What you need to know about pedestrian and bicycling laws in North Carolina

Published 10:00 pm Thursday, May 1, 2014

I received a request to do a sheriff’s corner on pedestrian and bicycling laws in North Carolina.
The following is information from the North Carolina Department of Transportation (DOT). Under North Carolina law, pedestrians have the right of way at all intersections and driveways. However, pedestrians must act responsibly, using pedestrian signals where they are available. When crossing the road at any other point than a marked or unmarked crosswalk or when walking along or upon a highway, a pedestrian has a statutory duty to yield the right of way to all vehicles on the roadway. It is the duty of pedestrians to look before starting across a highway, and in the exercise of reasonable care for their own safety, to keep a timely lookout for approaching motor vehicle traffic.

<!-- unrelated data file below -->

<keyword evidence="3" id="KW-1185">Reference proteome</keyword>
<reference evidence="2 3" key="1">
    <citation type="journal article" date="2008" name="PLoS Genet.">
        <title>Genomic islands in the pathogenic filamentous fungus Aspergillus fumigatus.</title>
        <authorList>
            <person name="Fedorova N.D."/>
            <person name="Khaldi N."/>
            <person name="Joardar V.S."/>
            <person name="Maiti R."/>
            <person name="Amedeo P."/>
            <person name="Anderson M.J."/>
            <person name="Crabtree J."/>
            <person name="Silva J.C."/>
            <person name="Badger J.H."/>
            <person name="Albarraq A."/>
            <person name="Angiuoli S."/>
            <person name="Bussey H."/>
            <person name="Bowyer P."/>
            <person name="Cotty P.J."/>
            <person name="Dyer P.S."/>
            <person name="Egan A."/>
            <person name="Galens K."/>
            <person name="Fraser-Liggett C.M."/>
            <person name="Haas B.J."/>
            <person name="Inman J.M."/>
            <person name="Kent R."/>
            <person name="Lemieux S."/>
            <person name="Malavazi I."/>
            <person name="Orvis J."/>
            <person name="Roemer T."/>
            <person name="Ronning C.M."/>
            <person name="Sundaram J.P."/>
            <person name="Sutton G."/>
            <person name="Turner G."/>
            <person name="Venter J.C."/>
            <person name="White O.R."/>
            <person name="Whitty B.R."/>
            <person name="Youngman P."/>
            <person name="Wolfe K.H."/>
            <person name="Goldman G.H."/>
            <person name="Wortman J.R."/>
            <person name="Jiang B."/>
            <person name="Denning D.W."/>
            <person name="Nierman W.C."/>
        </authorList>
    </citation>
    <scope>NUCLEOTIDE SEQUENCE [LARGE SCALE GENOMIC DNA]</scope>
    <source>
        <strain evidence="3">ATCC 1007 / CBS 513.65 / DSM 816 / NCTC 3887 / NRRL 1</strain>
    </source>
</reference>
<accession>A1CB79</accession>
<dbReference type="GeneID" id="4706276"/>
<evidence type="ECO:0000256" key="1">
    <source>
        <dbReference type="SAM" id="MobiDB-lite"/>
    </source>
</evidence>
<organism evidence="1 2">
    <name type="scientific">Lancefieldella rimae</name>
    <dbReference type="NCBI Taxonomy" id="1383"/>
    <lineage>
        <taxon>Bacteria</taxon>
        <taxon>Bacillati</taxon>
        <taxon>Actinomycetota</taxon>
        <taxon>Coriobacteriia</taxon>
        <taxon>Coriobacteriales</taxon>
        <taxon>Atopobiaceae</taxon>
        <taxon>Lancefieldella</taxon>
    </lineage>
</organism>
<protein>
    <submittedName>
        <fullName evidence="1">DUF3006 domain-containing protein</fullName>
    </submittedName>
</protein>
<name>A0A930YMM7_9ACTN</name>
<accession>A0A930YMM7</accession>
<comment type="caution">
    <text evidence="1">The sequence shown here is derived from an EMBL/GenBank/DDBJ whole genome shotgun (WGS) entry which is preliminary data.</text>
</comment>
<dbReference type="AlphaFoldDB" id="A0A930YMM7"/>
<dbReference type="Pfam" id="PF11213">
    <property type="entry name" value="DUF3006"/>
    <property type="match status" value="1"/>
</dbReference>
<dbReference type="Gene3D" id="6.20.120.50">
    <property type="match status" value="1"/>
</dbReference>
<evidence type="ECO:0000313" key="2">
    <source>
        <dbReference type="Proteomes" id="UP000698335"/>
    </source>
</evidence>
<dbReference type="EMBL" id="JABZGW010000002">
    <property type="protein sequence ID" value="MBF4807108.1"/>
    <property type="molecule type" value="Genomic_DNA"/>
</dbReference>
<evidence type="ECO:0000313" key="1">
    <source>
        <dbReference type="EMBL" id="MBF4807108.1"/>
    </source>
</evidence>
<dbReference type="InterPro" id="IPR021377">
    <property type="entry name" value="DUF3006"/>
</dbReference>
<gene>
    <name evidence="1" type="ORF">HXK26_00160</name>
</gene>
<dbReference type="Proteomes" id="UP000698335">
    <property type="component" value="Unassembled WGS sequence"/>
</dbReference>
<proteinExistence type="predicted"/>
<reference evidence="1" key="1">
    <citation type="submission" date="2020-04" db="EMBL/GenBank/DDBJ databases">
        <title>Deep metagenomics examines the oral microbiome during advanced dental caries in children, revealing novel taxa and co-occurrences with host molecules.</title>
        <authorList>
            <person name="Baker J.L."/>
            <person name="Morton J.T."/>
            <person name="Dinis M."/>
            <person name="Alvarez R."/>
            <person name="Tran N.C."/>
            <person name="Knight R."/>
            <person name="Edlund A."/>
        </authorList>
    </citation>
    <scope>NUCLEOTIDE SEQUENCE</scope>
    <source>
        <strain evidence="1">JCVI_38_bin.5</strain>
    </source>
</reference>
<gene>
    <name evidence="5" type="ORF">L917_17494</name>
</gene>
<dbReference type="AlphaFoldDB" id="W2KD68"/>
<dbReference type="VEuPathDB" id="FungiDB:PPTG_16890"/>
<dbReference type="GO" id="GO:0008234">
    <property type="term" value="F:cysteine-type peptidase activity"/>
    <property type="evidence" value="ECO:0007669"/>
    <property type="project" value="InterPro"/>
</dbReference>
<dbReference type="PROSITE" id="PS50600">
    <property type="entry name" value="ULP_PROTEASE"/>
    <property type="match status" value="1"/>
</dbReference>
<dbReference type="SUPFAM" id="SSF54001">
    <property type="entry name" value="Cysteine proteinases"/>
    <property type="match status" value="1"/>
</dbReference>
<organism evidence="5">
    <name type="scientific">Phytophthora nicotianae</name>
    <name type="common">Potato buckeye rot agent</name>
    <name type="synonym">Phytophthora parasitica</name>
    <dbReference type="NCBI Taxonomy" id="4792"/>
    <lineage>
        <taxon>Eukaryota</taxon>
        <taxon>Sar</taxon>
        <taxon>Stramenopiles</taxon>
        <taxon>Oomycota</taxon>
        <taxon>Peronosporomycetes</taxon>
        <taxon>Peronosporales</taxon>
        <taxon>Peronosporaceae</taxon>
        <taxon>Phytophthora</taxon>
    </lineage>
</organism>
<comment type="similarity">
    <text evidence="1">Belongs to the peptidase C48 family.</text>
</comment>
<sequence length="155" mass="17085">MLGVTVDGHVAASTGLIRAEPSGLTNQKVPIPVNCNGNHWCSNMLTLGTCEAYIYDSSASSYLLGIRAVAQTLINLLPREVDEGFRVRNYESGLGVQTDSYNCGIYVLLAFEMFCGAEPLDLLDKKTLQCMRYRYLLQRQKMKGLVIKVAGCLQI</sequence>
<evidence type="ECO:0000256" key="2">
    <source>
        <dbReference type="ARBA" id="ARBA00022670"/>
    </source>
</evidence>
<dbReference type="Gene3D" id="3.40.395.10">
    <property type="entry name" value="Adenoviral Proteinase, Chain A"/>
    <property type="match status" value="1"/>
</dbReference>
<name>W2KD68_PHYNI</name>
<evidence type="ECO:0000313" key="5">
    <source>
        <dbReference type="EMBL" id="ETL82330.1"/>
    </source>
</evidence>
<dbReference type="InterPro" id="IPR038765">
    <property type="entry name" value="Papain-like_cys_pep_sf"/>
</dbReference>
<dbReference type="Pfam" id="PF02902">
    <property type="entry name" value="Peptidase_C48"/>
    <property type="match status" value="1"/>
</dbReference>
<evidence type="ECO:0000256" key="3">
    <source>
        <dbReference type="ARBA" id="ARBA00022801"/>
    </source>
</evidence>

On roadways where there is no sidewalk, pedestrians should always walk facing traffic.
In North Carolina the bicycle has the legal status of a vehicle. This means that bicyclists have full rights and responsibility on the roadway and are subject to the regulations governing the operation of a motor vehicle.
North Carolina traffic laws require bicyclists to:
• ride on the right in the same direction as other traffic.
• obey all traffic signs and signals.
• use hand signals to communicate intended movements.
• equip their bicycles with a front lamp visible from 300 feet and a rear reflector that is visible from a distance of 200 feet when riding at night.
• wear a bicycle helmet on public roads, public paths, in public rights of way if the bicyclist is under 16 years old.
• secure child passengers in a child seat or bicycle trailer if under 40 pounds or 40 inches.

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